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The Princeton Dramatic Association will present Julius Caesar during Commencement week.
The new well under the willows gives a good supply of water.
There will be an hour examination in German I to-morrow.
Mr. A. Tisson has been chosen to represent the Law School in the commencement exercises.
A new room is being fitted up in the Scientific School for the reception of some more testing machines.
In the assignment of rooms, 46 subfreshmen drew rooms, while only 5 sophomores succeeded in getting into the yard.
Much more attention is being paid to the condition of the tennis courts this year than there was last. Care is taken to have the courts rolled after heavy rains, and the players need no longer fear to see the ball lie dead at their feet because it happens to find a convenient resting place in a foot print.
Most of the current monthly publications have interesting articles on the different phases of the present labor troubles.
The Classical Club will meet at Mr. Paton's, 154 Brattle St., this evening, at 8 o'clock. Mr. Paton will speak on Hopkin's Theory of the Construction of Greek Theatres.
The CRIMSON nine will play an exhibition game with the "Bessies," at 12 m. to day, on Jarvis. Candidates for the CRIMSON nine must appear promptly on time.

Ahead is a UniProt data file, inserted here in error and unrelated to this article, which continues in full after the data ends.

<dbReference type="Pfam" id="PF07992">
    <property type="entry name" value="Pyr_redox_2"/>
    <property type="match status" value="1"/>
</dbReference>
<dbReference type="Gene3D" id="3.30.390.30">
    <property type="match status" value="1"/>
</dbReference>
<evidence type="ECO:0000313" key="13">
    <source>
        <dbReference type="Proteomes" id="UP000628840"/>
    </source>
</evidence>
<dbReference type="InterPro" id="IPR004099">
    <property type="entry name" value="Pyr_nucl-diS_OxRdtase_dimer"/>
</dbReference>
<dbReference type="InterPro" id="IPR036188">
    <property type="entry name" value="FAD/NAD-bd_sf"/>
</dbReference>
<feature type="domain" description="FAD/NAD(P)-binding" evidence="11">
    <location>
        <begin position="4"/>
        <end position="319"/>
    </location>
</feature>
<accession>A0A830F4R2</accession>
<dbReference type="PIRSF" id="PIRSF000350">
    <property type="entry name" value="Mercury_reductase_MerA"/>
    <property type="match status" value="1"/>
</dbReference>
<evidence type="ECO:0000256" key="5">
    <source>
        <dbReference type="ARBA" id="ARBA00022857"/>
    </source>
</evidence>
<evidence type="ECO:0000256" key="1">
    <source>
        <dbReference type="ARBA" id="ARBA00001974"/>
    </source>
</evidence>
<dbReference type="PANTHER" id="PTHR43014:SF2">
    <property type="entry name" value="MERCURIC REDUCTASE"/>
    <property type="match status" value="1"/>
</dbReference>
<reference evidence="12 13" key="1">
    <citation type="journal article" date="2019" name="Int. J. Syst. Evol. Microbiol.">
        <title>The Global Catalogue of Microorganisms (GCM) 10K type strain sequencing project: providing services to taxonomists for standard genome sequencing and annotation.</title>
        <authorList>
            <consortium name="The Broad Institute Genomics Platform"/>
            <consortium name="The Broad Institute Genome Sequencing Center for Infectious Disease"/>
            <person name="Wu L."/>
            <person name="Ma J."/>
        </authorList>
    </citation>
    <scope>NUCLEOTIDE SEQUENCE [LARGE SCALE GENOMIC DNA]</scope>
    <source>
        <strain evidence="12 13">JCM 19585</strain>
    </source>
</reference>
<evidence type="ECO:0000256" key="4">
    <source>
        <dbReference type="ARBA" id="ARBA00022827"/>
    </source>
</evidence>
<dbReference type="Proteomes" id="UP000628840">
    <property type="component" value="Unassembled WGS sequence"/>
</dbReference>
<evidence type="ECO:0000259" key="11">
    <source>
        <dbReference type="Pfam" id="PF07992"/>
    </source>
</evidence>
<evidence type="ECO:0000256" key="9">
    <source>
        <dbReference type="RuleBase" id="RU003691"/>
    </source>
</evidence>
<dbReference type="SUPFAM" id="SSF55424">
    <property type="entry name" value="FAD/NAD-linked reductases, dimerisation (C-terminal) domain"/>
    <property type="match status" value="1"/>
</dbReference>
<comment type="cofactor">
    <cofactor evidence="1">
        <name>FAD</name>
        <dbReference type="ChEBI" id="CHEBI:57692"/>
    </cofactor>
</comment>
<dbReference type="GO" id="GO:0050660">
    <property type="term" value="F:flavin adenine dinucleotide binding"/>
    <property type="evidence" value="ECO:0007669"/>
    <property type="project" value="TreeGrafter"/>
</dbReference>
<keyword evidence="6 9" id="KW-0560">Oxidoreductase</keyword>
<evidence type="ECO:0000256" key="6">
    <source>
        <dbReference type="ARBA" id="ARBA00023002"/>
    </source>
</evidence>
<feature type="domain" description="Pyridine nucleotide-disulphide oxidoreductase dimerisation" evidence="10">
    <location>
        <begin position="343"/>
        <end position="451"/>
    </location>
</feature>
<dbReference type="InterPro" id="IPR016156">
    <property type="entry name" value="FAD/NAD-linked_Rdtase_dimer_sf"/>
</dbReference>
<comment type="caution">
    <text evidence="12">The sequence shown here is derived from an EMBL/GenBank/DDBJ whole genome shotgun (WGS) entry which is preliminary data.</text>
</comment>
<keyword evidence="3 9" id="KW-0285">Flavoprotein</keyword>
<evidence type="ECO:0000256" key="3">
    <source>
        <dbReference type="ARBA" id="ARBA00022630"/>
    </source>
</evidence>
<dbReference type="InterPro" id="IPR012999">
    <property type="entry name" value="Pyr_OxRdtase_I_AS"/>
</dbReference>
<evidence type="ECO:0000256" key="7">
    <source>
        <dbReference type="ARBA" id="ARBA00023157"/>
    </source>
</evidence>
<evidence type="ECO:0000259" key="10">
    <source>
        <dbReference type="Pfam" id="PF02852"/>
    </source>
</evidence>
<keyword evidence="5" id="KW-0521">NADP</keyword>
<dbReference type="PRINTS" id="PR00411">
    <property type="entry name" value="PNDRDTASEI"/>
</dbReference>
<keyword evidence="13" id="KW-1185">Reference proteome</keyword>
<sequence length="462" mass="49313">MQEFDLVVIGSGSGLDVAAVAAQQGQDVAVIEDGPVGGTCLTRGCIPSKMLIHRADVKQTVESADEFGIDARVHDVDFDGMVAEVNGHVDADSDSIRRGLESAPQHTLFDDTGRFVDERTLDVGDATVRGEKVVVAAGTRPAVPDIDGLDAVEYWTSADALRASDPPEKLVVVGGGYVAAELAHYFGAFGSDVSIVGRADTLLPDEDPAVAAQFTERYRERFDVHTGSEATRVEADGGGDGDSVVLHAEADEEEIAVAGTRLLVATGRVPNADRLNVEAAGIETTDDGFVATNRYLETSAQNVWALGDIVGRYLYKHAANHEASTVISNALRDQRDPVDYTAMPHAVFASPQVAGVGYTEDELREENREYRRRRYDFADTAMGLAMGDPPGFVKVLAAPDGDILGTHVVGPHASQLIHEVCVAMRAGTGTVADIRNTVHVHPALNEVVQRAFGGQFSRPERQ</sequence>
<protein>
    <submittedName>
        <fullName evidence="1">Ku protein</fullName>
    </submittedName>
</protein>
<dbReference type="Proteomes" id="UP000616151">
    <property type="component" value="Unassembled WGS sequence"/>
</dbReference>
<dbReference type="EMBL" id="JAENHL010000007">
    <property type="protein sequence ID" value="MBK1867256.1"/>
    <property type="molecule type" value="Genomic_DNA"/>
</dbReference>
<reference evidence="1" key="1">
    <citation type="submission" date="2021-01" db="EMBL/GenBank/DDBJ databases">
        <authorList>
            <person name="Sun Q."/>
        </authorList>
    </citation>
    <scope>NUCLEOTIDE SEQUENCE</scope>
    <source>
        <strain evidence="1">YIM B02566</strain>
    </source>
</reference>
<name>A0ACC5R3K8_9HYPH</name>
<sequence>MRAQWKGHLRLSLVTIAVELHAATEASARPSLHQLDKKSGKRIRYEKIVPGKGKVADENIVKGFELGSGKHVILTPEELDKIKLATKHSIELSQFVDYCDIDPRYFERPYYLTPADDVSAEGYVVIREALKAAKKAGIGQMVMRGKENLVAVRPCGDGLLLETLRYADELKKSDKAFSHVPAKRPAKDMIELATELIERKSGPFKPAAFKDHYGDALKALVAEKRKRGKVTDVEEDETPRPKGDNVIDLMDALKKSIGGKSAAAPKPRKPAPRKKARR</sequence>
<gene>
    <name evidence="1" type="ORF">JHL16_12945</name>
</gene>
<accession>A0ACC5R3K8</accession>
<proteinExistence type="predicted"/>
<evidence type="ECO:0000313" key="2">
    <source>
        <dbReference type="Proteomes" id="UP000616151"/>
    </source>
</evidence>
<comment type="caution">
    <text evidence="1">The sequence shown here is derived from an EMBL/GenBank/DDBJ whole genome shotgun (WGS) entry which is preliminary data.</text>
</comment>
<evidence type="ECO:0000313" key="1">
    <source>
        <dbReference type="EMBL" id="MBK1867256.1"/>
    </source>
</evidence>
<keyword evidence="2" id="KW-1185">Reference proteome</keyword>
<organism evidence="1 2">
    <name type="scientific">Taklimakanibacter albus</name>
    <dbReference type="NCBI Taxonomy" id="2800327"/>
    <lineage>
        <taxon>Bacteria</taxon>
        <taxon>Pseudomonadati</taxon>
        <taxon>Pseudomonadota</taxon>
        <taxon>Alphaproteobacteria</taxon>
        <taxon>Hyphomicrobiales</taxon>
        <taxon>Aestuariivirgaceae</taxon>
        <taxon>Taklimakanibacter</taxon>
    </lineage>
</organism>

The Yale freshman crew has been waiting a week for a reply to the request made to the Columbia freshmen to be permitted to row in the freshman race with Harvard.
The photographs taken at the finish of the class races show open water between the '88 and '89 crews, which is contrary to the reports which have been commonly circulated among the students.
Yesterday afternoon the "Leadheels" played the "Memorials" on the Common, and beat them with a score of 8 to 7. However, the game was given to the Memorials, because their adversaries refused to agree to the decision of the umpire.
The oldest bicycle club is the Pickwick of London; to this club belongs the credit of forming the Bicycle Union in England, now called the National 'Cyclists Union, since the tricycle has come into vogue.
The humorous editor of the Spirit of the Times prints the following bogus letter from Harvard: Cambridge, Mass., April 19. - Our "Lake Winnipiseogee" crew is hard at work, doing well, and anxiously awaiting the day when they will meet Yale at Lake Winnipiseogee, to contest for the Lake Winnipiseogee Cup Yours, Mott Haven.
During a full in the wild shouting and uproar which accompanied the celebration of Columbia's victory in New York on Saturday, some one broke out with the query, "Who's out on a strike?" In answer, a thundering chorus cried "Harvard." The Columbia men forgot that Nichols struck out 7 men, while Ayrault succeeded instriking out only five.
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